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Yeshiva University shuts down clubs in High Court LGBTQ ruling

Yeshiva University abruptly suspended student club activity following a U.S. Supreme Court ruling earlier this week that ordered the school to recognize — for now — a group of LGBTQ students.

In an email to students, university officials said on Friday that it is “withholding all undergraduate club activities while it takes immediate steps to follow the roadmap provided by the Supreme Court. of the United States to protect YU’s religious freedom”.

The High Court on Wednesday cleared the way for the LGBTQ group, YU Pride Alliance, to seek official recognition from the Jewish University of New York.

The undergraduate group describes itself as “a supportive space for all students, of all sexual orientations and gender identities, to feel respected, visible and represented.”

University spokespersons did not immediately respond to emails seeking comment on Saturday.

By a 5-4 vote on Wednesday, judges lifted a temporary stay of a court order that requires Yeshiva University to recognize the group, even as a legal fight continues in New York courts. Two conservatives, Chief Justice John Roberts and Justice Brett Kavanaugh, sided with the court’s three liberal justices to form a majority.

The disagreement between the judges appears to be mostly over procedure, with the majority writing in a brief unsigned order that Yeshiva should return to state court to seek a speedy review and temporary relief while the case continues. If it doesn’t win either state court, the school can go back to the Supreme Court, the majority wrote.

The case was closely followed by other denominational institutions.

Following the decision, the university’s president, Rabbi Ari Berman, said denominational universities have the right to establish clubs as part of his understanding of Torah.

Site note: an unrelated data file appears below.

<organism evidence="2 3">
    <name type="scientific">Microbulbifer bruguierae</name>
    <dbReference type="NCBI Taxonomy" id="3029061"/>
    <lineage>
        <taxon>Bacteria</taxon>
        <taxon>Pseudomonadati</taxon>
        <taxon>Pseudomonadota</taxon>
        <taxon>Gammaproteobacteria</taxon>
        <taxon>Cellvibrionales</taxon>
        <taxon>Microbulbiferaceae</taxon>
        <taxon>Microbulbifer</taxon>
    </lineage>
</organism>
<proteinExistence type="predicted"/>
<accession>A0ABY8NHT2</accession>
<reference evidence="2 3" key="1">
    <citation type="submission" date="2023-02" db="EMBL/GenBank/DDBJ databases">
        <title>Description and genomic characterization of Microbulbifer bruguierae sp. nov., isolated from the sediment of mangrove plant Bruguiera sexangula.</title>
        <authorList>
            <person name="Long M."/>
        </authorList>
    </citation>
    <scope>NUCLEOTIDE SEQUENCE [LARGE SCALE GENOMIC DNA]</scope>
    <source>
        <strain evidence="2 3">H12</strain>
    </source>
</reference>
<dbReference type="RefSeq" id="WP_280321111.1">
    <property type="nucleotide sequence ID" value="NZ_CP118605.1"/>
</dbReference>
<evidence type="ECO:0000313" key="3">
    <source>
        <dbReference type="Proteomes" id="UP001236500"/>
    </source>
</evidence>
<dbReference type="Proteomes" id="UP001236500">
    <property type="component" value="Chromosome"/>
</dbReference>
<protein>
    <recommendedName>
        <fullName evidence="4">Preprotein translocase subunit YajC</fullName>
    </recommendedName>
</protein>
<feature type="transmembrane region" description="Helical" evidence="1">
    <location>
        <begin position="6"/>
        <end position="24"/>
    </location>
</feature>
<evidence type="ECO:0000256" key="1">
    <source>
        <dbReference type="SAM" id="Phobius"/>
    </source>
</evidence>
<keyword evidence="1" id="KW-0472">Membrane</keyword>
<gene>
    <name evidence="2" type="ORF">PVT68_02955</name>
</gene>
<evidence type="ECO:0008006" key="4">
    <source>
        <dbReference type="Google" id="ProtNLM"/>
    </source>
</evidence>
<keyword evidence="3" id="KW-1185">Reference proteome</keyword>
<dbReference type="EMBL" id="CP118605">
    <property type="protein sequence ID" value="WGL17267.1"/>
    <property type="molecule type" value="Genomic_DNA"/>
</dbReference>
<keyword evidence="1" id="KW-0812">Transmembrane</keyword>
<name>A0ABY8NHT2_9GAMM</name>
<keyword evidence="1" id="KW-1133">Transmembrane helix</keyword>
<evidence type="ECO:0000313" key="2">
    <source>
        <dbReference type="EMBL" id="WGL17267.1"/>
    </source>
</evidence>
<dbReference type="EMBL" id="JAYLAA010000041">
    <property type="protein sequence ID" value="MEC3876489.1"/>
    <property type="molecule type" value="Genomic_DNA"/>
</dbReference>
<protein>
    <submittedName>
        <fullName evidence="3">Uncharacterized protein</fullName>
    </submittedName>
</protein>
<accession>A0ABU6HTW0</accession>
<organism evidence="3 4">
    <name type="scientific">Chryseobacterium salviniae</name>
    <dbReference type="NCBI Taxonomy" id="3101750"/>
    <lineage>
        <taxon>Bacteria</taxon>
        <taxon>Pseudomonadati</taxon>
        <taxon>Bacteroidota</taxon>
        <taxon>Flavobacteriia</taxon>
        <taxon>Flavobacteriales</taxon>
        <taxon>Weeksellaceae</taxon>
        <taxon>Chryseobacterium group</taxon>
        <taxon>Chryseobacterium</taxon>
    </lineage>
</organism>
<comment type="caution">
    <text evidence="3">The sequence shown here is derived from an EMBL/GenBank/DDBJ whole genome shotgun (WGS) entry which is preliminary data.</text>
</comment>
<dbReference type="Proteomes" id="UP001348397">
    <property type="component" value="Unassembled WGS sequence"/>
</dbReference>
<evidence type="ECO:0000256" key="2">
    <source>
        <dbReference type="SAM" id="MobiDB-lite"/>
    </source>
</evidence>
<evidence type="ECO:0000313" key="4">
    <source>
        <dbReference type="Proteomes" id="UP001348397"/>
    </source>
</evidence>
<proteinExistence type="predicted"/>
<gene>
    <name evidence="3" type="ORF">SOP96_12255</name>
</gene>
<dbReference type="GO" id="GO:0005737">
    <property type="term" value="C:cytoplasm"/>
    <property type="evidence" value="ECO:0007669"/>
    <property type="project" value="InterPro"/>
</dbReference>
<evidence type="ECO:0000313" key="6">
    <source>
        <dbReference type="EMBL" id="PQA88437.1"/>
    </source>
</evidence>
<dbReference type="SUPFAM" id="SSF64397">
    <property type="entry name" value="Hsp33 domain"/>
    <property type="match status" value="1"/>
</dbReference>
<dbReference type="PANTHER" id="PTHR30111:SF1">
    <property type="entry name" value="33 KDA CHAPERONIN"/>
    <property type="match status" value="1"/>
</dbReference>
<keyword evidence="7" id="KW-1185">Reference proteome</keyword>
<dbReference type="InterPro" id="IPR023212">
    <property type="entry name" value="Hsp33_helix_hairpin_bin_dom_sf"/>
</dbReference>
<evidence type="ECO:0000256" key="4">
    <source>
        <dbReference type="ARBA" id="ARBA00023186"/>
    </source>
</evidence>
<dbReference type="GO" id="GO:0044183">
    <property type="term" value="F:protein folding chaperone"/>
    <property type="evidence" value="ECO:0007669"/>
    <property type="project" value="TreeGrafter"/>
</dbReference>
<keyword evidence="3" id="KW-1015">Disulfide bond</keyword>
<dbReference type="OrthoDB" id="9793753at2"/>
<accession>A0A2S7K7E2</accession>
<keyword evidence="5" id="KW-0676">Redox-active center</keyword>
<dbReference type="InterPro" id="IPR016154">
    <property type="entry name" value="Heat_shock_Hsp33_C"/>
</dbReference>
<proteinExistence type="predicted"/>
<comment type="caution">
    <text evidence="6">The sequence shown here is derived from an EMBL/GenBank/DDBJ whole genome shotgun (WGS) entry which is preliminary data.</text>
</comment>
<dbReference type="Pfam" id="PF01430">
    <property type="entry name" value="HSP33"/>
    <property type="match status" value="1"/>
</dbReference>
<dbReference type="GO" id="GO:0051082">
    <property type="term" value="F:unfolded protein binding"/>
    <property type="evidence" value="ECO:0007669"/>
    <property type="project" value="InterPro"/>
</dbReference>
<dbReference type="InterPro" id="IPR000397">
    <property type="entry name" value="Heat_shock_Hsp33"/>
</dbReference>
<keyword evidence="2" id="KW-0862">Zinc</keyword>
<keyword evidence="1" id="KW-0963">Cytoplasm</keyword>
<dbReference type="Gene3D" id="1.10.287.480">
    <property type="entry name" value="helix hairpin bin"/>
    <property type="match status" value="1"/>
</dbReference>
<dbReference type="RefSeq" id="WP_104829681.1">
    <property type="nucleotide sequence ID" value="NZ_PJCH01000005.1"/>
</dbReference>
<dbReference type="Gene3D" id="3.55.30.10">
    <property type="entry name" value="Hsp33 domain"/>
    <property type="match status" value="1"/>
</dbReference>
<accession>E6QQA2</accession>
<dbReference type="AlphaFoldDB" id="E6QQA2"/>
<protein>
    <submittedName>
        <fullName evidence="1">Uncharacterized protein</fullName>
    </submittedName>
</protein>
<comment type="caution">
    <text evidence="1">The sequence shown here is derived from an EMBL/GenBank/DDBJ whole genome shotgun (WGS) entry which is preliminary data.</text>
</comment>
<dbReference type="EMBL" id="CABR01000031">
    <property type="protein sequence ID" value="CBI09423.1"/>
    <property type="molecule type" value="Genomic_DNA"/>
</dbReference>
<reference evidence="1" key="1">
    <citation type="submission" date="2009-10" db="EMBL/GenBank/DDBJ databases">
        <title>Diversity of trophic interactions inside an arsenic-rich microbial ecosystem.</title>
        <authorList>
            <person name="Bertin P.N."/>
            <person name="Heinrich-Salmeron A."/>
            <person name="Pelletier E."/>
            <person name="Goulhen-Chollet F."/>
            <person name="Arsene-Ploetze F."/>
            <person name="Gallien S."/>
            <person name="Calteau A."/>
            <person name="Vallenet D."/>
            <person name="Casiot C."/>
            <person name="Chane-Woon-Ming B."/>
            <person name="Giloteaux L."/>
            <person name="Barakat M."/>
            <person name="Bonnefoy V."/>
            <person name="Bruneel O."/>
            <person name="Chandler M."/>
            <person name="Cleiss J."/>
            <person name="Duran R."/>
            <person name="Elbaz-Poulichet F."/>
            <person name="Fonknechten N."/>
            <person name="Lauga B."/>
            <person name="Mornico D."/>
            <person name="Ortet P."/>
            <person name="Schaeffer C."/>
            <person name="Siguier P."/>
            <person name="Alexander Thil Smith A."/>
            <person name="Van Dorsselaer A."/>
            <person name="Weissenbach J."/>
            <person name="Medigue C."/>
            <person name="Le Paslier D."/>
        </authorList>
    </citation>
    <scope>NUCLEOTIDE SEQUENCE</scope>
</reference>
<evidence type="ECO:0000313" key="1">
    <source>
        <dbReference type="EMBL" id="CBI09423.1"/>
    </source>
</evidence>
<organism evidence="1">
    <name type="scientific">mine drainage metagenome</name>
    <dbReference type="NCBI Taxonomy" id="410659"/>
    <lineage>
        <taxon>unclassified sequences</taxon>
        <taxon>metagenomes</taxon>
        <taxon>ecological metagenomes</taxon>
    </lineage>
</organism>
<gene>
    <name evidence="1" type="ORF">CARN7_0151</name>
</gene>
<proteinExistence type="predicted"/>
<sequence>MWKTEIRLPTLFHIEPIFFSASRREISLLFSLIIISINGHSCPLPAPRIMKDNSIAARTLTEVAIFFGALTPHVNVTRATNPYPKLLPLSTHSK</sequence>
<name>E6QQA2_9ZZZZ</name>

“Yeshiva University is simply seeking that same right of self-determination,” he said. “The Supreme Court has given us the roadmap to find a speedy remedy and we will follow its instructions.”

Berman also said the university’s “commitment and love for our LGBTQ students is unwavering.”

Nonetheless, an attorney for the students said the university’s action on Friday was divisive and “shameful.”

“The Pride Alliance seeks a safe space on campus, nothing more. By shutting down all club activities, the YU administration is attempting to divide the student body and pit students against their LGBT peers,” the statement said. lawyer, Katie Rosenfeld.

The university’s tactic, she said, “is a throwback to 50 years ago, when the city of Jackson, Mississippi, closed all public swimming pools rather than comply with the ordinances of the desegregation court”.

The university, an Orthodox Jewish institution in New York, argued that granting recognition to the Pride Alliance would “violate its sincere religious beliefs.”

The club argued that Yeshiva’s plea to the Supreme Court was premature, also noting that the university had already recognized a gay pride club at its law school.

A New York state court sided with the student group and ordered the university to immediately recognize the club. The case is still on appeal in the state court system, but judges have declined to stay the order in the meantime.

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